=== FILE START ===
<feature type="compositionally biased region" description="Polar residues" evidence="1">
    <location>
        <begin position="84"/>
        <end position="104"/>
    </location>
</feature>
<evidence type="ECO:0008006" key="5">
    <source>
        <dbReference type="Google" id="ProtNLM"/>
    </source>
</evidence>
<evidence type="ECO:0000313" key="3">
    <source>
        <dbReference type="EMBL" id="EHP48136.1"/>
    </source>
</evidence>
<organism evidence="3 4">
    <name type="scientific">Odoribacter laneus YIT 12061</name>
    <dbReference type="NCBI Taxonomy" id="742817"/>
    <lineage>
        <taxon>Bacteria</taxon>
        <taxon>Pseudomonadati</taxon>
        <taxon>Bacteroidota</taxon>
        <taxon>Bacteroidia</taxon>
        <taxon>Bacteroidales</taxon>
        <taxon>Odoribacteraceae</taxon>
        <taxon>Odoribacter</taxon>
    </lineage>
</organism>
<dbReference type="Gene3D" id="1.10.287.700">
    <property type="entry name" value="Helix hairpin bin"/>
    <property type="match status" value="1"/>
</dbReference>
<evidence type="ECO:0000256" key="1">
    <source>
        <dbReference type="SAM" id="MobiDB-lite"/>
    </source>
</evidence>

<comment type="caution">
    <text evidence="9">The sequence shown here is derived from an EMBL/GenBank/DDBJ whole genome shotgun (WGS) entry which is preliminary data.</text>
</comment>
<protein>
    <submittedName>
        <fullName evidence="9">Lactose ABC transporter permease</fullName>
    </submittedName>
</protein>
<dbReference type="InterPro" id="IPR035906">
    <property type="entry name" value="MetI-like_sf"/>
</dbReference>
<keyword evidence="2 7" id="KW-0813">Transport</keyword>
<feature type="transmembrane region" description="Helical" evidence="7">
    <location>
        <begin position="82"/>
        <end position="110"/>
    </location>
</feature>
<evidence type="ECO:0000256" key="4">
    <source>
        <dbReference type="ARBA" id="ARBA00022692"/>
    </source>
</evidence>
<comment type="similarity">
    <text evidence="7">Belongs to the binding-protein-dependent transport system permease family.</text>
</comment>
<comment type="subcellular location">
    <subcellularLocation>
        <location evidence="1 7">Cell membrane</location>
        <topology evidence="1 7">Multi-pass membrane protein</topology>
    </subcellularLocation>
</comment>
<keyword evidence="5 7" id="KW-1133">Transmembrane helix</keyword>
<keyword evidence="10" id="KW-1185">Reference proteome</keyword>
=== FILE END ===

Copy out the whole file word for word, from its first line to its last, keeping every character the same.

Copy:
<feature type="compositionally biased region" description="Polar residues" evidence="1">
    <location>
        <begin position="84"/>
        <end position="104"/>
    </location>
</feature>
<evidence type="ECO:0008006" key="5">
    <source>
        <dbReference type="Google" id="ProtNLM"/>
    </source>
</evidence>
<evidence type="ECO:0000313" key="3">
    <source>
        <dbReference type="EMBL" id="EHP48136.1"/>
    </source>
</evidence>
<organism evidence="3 4">
    <name type="scientific">Odoribacter laneus YIT 12061</name>
    <dbReference type="NCBI Taxonomy" id="742817"/>
    <lineage>
        <taxon>Bacteria</taxon>
        <taxon>Pseudomonadati</taxon>
        <taxon>Bacteroidota</taxon>
        <taxon>Bacteroidia</taxon>
        <taxon>Bacteroidales</taxon>
        <taxon>Odoribacteraceae</taxon>
        <taxon>Odoribacter</taxon>
    </lineage>
</organism>
<dbReference type="Gene3D" id="1.10.287.700">
    <property type="entry name" value="Helix hairpin bin"/>
    <property type="match status" value="1"/>
</dbReference>
<evidence type="ECO:0000256" key="1">
    <source>
        <dbReference type="SAM" id="MobiDB-lite"/>
    </source>
</evidence>

<comment type="caution">
    <text evidence="9">The sequence shown here is derived from an EMBL/GenBank/DDBJ whole genome shotgun (WGS) entry which is preliminary data.</text>
</comment>
<protein>
    <submittedName>
        <fullName evidence="9">Lactose ABC transporter permease</fullName>
    </submittedName>
</protein>
<dbReference type="InterPro" id="IPR035906">
    <property type="entry name" value="MetI-like_sf"/>
</dbReference>
<keyword evidence="2 7" id="KW-0813">Transport</keyword>
<feature type="transmembrane region" description="Helical" evidence="7">
    <location>
        <begin position="82"/>
        <end position="110"/>
    </location>
</feature>
<evidence type="ECO:0000256" key="4">
    <source>
        <dbReference type="ARBA" id="ARBA00022692"/>
    </source>
</evidence>
<comment type="similarity">
    <text evidence="7">Belongs to the binding-protein-dependent transport system permease family.</text>
</comment>
<comment type="subcellular location">
    <subcellularLocation>
        <location evidence="1 7">Cell membrane</location>
        <topology evidence="1 7">Multi-pass membrane protein</topology>
    </subcellularLocation>
</comment>
<keyword evidence="5 7" id="KW-1133">Transmembrane helix</keyword>
<keyword evidence="10" id="KW-1185">Reference proteome</keyword>